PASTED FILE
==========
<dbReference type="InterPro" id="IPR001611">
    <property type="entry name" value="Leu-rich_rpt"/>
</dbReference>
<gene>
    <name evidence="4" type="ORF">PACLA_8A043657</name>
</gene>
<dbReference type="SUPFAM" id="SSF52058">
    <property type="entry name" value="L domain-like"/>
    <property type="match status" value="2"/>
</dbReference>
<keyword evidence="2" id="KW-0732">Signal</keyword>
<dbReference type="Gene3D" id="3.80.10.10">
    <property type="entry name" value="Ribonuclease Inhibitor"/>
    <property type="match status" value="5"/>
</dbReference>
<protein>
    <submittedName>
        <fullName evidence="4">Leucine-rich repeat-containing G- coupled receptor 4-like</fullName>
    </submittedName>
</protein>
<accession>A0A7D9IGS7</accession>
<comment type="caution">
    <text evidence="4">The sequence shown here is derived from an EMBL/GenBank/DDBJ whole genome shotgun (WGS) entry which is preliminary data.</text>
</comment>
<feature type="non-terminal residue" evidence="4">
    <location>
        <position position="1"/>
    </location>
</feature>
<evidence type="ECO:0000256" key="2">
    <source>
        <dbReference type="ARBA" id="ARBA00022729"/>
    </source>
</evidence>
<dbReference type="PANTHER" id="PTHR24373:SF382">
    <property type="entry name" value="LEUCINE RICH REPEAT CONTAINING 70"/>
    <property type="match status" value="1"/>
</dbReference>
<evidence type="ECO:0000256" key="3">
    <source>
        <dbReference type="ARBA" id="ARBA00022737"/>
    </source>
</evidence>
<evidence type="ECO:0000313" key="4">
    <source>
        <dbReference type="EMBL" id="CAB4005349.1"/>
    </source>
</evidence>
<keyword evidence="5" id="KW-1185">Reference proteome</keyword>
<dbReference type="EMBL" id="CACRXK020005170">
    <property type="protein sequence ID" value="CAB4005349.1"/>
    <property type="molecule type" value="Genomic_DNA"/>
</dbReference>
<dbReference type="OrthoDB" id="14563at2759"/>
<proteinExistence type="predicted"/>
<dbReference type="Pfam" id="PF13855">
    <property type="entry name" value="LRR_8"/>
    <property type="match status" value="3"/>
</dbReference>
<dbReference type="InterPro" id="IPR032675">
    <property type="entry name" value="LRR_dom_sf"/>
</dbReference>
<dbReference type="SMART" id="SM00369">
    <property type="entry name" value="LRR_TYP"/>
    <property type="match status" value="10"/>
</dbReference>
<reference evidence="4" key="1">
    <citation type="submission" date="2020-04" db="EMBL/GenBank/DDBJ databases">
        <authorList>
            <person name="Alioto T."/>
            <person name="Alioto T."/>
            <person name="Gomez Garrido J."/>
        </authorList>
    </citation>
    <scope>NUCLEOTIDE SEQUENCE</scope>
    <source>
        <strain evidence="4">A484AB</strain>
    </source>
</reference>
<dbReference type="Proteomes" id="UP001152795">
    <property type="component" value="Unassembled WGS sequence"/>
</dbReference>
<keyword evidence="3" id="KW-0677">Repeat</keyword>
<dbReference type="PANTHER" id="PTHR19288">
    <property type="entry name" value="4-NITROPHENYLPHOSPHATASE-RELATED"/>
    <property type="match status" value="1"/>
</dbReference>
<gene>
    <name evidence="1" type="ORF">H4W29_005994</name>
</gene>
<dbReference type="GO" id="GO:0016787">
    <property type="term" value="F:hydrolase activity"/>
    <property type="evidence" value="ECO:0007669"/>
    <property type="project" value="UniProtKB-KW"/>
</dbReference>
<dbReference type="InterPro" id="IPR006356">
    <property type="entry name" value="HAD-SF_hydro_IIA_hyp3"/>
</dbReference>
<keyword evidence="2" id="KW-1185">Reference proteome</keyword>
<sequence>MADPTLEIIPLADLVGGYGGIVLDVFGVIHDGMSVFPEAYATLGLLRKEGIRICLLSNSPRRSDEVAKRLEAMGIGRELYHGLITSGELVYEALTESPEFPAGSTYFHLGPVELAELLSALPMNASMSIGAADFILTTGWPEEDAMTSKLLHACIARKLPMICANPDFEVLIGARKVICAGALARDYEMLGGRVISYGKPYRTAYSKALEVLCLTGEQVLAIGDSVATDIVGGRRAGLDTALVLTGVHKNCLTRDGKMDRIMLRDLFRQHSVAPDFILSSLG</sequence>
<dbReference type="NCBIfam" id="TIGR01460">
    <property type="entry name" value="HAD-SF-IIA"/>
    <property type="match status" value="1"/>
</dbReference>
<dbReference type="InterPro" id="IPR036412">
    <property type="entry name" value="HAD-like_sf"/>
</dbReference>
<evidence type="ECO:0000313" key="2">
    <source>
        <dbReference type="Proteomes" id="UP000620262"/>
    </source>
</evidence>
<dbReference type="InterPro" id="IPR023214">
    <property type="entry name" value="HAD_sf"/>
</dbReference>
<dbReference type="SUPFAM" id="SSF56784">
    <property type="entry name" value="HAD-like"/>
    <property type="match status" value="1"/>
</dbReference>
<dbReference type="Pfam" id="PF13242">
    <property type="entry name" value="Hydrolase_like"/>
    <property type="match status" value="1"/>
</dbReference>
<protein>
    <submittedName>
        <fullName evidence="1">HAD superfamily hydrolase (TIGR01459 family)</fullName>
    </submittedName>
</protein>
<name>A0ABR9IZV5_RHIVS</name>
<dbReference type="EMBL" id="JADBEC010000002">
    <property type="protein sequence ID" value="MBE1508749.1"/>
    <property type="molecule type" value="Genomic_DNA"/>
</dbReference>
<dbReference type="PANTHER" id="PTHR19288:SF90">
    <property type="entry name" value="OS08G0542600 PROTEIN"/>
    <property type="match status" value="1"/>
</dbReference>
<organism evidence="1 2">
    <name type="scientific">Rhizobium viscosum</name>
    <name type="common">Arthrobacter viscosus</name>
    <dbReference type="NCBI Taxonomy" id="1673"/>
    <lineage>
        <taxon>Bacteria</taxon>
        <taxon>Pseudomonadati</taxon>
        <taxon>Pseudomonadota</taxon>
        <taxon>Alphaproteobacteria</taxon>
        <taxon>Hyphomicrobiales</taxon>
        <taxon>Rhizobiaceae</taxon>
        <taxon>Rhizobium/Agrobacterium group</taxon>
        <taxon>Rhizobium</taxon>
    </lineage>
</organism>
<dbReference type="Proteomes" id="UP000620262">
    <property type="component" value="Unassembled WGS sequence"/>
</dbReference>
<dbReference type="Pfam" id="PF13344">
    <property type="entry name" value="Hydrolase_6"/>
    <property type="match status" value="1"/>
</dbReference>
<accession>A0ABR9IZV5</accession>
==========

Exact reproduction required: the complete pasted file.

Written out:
<dbReference type="InterPro" id="IPR001611">
    <property type="entry name" value="Leu-rich_rpt"/>
</dbReference>
<gene>
    <name evidence="4" type="ORF">PACLA_8A043657</name>
</gene>
<dbReference type="SUPFAM" id="SSF52058">
    <property type="entry name" value="L domain-like"/>
    <property type="match status" value="2"/>
</dbReference>
<keyword evidence="2" id="KW-0732">Signal</keyword>
<dbReference type="Gene3D" id="3.80.10.10">
    <property type="entry name" value="Ribonuclease Inhibitor"/>
    <property type="match status" value="5"/>
</dbReference>
<protein>
    <submittedName>
        <fullName evidence="4">Leucine-rich repeat-containing G- coupled receptor 4-like</fullName>
    </submittedName>
</protein>
<accession>A0A7D9IGS7</accession>
<comment type="caution">
    <text evidence="4">The sequence shown here is derived from an EMBL/GenBank/DDBJ whole genome shotgun (WGS) entry which is preliminary data.</text>
</comment>
<feature type="non-terminal residue" evidence="4">
    <location>
        <position position="1"/>
    </location>
</feature>
<evidence type="ECO:0000256" key="2">
    <source>
        <dbReference type="ARBA" id="ARBA00022729"/>
    </source>
</evidence>
<dbReference type="PANTHER" id="PTHR24373:SF382">
    <property type="entry name" value="LEUCINE RICH REPEAT CONTAINING 70"/>
    <property type="match status" value="1"/>
</dbReference>
<evidence type="ECO:0000256" key="3">
    <source>
        <dbReference type="ARBA" id="ARBA00022737"/>
    </source>
</evidence>
<evidence type="ECO:0000313" key="4">
    <source>
        <dbReference type="EMBL" id="CAB4005349.1"/>
    </source>
</evidence>
<keyword evidence="5" id="KW-1185">Reference proteome</keyword>
<dbReference type="EMBL" id="CACRXK020005170">
    <property type="protein sequence ID" value="CAB4005349.1"/>
    <property type="molecule type" value="Genomic_DNA"/>
</dbReference>
<dbReference type="OrthoDB" id="14563at2759"/>
<proteinExistence type="predicted"/>
<dbReference type="Pfam" id="PF13855">
    <property type="entry name" value="LRR_8"/>
    <property type="match status" value="3"/>
</dbReference>
<dbReference type="InterPro" id="IPR032675">
    <property type="entry name" value="LRR_dom_sf"/>
</dbReference>
<dbReference type="SMART" id="SM00369">
    <property type="entry name" value="LRR_TYP"/>
    <property type="match status" value="10"/>
</dbReference>
<reference evidence="4" key="1">
    <citation type="submission" date="2020-04" db="EMBL/GenBank/DDBJ databases">
        <authorList>
            <person name="Alioto T."/>
            <person name="Alioto T."/>
            <person name="Gomez Garrido J."/>
        </authorList>
    </citation>
    <scope>NUCLEOTIDE SEQUENCE</scope>
    <source>
        <strain evidence="4">A484AB</strain>
    </source>
</reference>
<dbReference type="Proteomes" id="UP001152795">
    <property type="component" value="Unassembled WGS sequence"/>
</dbReference>
<keyword evidence="3" id="KW-0677">Repeat</keyword>
<dbReference type="PANTHER" id="PTHR19288">
    <property type="entry name" value="4-NITROPHENYLPHOSPHATASE-RELATED"/>
    <property type="match status" value="1"/>
</dbReference>
<gene>
    <name evidence="1" type="ORF">H4W29_005994</name>
</gene>
<dbReference type="GO" id="GO:0016787">
    <property type="term" value="F:hydrolase activity"/>
    <property type="evidence" value="ECO:0007669"/>
    <property type="project" value="UniProtKB-KW"/>
</dbReference>
<dbReference type="InterPro" id="IPR006356">
    <property type="entry name" value="HAD-SF_hydro_IIA_hyp3"/>
</dbReference>
<keyword evidence="2" id="KW-1185">Reference proteome</keyword>
<sequence>MADPTLEIIPLADLVGGYGGIVLDVFGVIHDGMSVFPEAYATLGLLRKEGIRICLLSNSPRRSDEVAKRLEAMGIGRELYHGLITSGELVYEALTESPEFPAGSTYFHLGPVELAELLSALPMNASMSIGAADFILTTGWPEEDAMTSKLLHACIARKLPMICANPDFEVLIGARKVICAGALARDYEMLGGRVISYGKPYRTAYSKALEVLCLTGEQVLAIGDSVATDIVGGRRAGLDTALVLTGVHKNCLTRDGKMDRIMLRDLFRQHSVAPDFILSSLG</sequence>
<dbReference type="NCBIfam" id="TIGR01460">
    <property type="entry name" value="HAD-SF-IIA"/>
    <property type="match status" value="1"/>
</dbReference>
<dbReference type="InterPro" id="IPR036412">
    <property type="entry name" value="HAD-like_sf"/>
</dbReference>
<evidence type="ECO:0000313" key="2">
    <source>
        <dbReference type="Proteomes" id="UP000620262"/>
    </source>
</evidence>
<dbReference type="InterPro" id="IPR023214">
    <property type="entry name" value="HAD_sf"/>
</dbReference>
<dbReference type="SUPFAM" id="SSF56784">
    <property type="entry name" value="HAD-like"/>
    <property type="match status" value="1"/>
</dbReference>
<dbReference type="Pfam" id="PF13242">
    <property type="entry name" value="Hydrolase_like"/>
    <property type="match status" value="1"/>
</dbReference>
<protein>
    <submittedName>
        <fullName evidence="1">HAD superfamily hydrolase (TIGR01459 family)</fullName>
    </submittedName>
</protein>
<name>A0ABR9IZV5_RHIVS</name>
<dbReference type="EMBL" id="JADBEC010000002">
    <property type="protein sequence ID" value="MBE1508749.1"/>
    <property type="molecule type" value="Genomic_DNA"/>
</dbReference>
<dbReference type="PANTHER" id="PTHR19288:SF90">
    <property type="entry name" value="OS08G0542600 PROTEIN"/>
    <property type="match status" value="1"/>
</dbReference>
<organism evidence="1 2">
    <name type="scientific">Rhizobium viscosum</name>
    <name type="common">Arthrobacter viscosus</name>
    <dbReference type="NCBI Taxonomy" id="1673"/>
    <lineage>
        <taxon>Bacteria</taxon>
        <taxon>Pseudomonadati</taxon>
        <taxon>Pseudomonadota</taxon>
        <taxon>Alphaproteobacteria</taxon>
        <taxon>Hyphomicrobiales</taxon>
        <taxon>Rhizobiaceae</taxon>
        <taxon>Rhizobium/Agrobacterium group</taxon>
        <taxon>Rhizobium</taxon>
    </lineage>
</organism>
<dbReference type="Proteomes" id="UP000620262">
    <property type="component" value="Unassembled WGS sequence"/>
</dbReference>
<dbReference type="Pfam" id="PF13344">
    <property type="entry name" value="Hydrolase_6"/>
    <property type="match status" value="1"/>
</dbReference>
<accession>A0ABR9IZV5</accession>